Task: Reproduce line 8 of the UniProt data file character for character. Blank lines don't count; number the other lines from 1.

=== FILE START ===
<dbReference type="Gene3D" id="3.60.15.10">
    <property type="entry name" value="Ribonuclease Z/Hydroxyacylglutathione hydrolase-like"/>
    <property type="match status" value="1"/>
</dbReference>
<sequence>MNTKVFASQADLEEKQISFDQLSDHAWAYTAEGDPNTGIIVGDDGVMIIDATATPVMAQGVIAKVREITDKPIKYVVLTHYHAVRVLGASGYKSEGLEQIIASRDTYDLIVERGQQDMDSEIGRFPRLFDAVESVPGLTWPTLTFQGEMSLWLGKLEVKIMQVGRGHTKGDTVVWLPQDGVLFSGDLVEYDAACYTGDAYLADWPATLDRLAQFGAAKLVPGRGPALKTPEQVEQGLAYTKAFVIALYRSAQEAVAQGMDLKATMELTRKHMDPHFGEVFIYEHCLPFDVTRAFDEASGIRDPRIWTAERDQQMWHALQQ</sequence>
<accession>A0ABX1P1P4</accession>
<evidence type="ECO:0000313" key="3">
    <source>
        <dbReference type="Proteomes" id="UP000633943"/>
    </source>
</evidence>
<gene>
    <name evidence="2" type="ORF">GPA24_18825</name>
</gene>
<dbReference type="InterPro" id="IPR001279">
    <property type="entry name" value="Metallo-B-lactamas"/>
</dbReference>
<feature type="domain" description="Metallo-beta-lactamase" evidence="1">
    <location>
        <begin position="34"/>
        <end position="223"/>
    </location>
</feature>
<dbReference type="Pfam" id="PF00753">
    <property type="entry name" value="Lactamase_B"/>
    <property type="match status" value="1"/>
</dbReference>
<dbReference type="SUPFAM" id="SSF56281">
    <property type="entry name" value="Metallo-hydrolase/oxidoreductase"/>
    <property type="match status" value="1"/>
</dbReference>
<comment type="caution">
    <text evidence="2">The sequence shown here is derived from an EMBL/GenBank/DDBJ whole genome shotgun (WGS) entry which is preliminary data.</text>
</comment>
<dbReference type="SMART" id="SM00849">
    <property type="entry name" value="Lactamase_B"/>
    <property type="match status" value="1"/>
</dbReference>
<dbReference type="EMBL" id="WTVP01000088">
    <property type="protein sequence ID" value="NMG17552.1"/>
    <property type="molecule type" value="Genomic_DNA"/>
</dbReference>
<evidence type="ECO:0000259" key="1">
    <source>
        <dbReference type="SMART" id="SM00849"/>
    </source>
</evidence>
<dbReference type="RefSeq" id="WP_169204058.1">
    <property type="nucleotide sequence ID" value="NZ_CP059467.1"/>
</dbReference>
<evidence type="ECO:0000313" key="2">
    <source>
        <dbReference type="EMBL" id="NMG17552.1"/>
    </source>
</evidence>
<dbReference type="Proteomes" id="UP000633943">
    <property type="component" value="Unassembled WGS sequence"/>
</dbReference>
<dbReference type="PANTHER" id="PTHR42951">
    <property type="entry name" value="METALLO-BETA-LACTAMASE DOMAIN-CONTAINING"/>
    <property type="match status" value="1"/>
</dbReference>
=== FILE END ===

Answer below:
    <source>